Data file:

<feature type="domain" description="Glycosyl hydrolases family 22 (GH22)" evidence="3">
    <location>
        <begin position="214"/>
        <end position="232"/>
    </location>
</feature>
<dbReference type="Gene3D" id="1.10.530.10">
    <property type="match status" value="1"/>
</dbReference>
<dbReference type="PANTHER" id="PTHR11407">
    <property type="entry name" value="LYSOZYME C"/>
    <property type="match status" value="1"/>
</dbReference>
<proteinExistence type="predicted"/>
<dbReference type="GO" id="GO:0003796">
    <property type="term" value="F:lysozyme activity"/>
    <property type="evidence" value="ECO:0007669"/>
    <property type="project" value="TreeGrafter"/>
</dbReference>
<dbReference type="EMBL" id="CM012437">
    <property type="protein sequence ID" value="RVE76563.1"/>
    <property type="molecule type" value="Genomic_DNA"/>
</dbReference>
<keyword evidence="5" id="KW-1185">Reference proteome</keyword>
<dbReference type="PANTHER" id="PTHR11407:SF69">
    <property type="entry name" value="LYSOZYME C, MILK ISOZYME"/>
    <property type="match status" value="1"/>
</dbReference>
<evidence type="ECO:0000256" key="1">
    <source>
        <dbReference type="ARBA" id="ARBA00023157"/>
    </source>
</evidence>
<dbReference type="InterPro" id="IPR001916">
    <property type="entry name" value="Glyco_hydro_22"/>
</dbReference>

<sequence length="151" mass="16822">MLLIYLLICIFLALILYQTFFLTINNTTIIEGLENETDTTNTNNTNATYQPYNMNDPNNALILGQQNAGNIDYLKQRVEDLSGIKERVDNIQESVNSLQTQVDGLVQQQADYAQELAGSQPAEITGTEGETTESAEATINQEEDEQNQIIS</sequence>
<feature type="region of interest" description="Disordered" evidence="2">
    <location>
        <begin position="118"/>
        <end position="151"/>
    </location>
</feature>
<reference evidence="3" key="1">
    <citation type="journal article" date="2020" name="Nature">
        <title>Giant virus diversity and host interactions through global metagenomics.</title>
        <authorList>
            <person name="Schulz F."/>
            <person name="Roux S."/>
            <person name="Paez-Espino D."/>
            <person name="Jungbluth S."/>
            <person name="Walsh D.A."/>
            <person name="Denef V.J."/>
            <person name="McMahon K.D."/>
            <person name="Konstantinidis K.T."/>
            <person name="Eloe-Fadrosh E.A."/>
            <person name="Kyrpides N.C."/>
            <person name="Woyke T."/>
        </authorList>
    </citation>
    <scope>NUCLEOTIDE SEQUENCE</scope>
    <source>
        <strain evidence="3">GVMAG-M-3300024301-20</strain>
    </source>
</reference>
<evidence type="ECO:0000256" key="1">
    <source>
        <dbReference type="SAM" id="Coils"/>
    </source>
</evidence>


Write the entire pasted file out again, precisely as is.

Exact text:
<feature type="domain" description="Glycosyl hydrolases family 22 (GH22)" evidence="3">
    <location>
        <begin position="214"/>
        <end position="232"/>
    </location>
</feature>
<dbReference type="Gene3D" id="1.10.530.10">
    <property type="match status" value="1"/>
</dbReference>
<dbReference type="PANTHER" id="PTHR11407">
    <property type="entry name" value="LYSOZYME C"/>
    <property type="match status" value="1"/>
</dbReference>
<proteinExistence type="predicted"/>
<dbReference type="GO" id="GO:0003796">
    <property type="term" value="F:lysozyme activity"/>
    <property type="evidence" value="ECO:0007669"/>
    <property type="project" value="TreeGrafter"/>
</dbReference>
<dbReference type="EMBL" id="CM012437">
    <property type="protein sequence ID" value="RVE76563.1"/>
    <property type="molecule type" value="Genomic_DNA"/>
</dbReference>
<keyword evidence="5" id="KW-1185">Reference proteome</keyword>
<dbReference type="PANTHER" id="PTHR11407:SF69">
    <property type="entry name" value="LYSOZYME C, MILK ISOZYME"/>
    <property type="match status" value="1"/>
</dbReference>
<evidence type="ECO:0000256" key="1">
    <source>
        <dbReference type="ARBA" id="ARBA00023157"/>
    </source>
</evidence>
<dbReference type="InterPro" id="IPR001916">
    <property type="entry name" value="Glyco_hydro_22"/>
</dbReference>

<sequence length="151" mass="16822">MLLIYLLICIFLALILYQTFFLTINNTTIIEGLENETDTTNTNNTNATYQPYNMNDPNNALILGQQNAGNIDYLKQRVEDLSGIKERVDNIQESVNSLQTQVDGLVQQQADYAQELAGSQPAEITGTEGETTESAEATINQEEDEQNQIIS</sequence>
<feature type="region of interest" description="Disordered" evidence="2">
    <location>
        <begin position="118"/>
        <end position="151"/>
    </location>
</feature>
<reference evidence="3" key="1">
    <citation type="journal article" date="2020" name="Nature">
        <title>Giant virus diversity and host interactions through global metagenomics.</title>
        <authorList>
            <person name="Schulz F."/>
            <person name="Roux S."/>
            <person name="Paez-Espino D."/>
            <person name="Jungbluth S."/>
            <person name="Walsh D.A."/>
            <person name="Denef V.J."/>
            <person name="McMahon K.D."/>
            <person name="Konstantinidis K.T."/>
            <person name="Eloe-Fadrosh E.A."/>
            <person name="Kyrpides N.C."/>
            <person name="Woyke T."/>
        </authorList>
    </citation>
    <scope>NUCLEOTIDE SEQUENCE</scope>
    <source>
        <strain evidence="3">GVMAG-M-3300024301-20</strain>
    </source>
</reference>
<evidence type="ECO:0000256" key="1">
    <source>
        <dbReference type="SAM" id="Coils"/>
    </source>
</evidence>